Gortyna - A settlement in Crete also known as Gortyn
There is evidence of human occupation in Gortyn as far back as the Neolithic era (7000 BC). Many artifacts have been found from the Minoan period, as well as some from the Dorian (c. 1100 BC). Although it is disputed whether the city was in development during the Minoan period, it is true that the city was in existence during the heroic times, because it is referenced by Homer, among the cities of Crete that were flourishing and were well fortified. The city was complimented by Plato and many others. The city of Gortyn surpassed the prominence of Phaistos during the first millennium BC, Phaistos having been the most significant city on Crete during Minoan times. The period of its great prosperity, however, coincided with the Hellenistic era. Gortyn was the most powerful and prosperous city of Crete and took hegemony of the island, dominating the entire valley from Messara to Levina.

During the Lyttian War in 220 BC the Gortynians were divided by civil strife. Later in the 2nd century after the destruction of Phaistos, extended its power to Matala. Gortyn had excellent relations with Ptolemy IV of Egypt, and experienced a new period of prosperity during the Roman period. As it had allied with the Romans, it avoided the disaster that happened to many other Cretan cities, when invaded by Quintus Caecilius Metellus Creticus in 68 BC.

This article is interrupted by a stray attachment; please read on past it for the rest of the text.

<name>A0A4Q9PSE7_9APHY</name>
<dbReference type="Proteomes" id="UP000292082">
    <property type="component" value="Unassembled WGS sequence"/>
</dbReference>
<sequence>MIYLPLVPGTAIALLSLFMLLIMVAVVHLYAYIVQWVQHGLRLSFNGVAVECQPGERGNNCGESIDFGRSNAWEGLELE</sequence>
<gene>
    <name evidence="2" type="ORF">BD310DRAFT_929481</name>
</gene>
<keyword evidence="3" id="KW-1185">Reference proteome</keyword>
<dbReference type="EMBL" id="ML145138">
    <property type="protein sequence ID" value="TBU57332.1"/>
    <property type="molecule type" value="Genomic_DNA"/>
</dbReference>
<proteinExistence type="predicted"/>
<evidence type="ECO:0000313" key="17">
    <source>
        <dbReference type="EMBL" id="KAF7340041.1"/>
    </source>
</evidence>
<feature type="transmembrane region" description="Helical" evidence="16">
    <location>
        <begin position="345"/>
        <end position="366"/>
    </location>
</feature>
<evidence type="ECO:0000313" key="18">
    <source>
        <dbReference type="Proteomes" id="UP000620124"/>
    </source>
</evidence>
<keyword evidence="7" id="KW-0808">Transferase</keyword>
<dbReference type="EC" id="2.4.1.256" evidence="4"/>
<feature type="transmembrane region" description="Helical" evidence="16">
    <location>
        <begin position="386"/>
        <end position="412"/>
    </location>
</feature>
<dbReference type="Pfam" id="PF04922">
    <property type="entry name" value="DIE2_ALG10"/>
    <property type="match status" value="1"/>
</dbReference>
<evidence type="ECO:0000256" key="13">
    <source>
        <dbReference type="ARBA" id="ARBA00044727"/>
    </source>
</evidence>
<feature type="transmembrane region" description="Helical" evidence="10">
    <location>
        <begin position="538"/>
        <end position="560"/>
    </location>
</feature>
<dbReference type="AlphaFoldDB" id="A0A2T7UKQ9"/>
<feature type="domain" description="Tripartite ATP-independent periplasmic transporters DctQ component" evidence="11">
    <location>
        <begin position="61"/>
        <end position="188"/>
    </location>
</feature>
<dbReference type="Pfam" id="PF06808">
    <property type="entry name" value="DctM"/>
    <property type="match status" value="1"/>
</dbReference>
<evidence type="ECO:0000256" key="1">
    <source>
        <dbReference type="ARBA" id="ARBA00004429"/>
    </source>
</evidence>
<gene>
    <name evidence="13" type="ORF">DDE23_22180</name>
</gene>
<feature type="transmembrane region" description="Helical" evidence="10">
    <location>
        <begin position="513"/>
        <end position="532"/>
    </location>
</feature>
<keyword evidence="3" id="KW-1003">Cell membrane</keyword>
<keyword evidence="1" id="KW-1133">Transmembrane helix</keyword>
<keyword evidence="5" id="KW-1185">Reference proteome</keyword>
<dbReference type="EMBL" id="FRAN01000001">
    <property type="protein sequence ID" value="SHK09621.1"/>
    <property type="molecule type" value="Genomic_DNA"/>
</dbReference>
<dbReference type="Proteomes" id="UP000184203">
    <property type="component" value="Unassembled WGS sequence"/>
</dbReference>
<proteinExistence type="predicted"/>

Gortyn continued to rise under Roman rule, and became the capital of the joint province of Creta et Cyrenaica. From the 4th century it was the capital of a separate province of Crete. The city was destroyed in ca. AD 828 by invading Arabs, who established their own state on the island. One of the first Christian churches was built here and the remains of an important Christian cathedral of Crete can still be seen today. This cathedral, dedicated to St. Titus, the first Bishop of Crete, was erected in the 6th century AD.

Modern location: near Agioi Deka, Greece

(1) Gortyna 250-221BC
AE unit Gortyna
Obverse: Europa seated right in tree, lifting drapery; eagle standing to left.
Reverse: Europa seated right on bull running left, lifting her drapery; all within wreath
Ref: Jackson pl. 12, 2; Svoronos, Numism...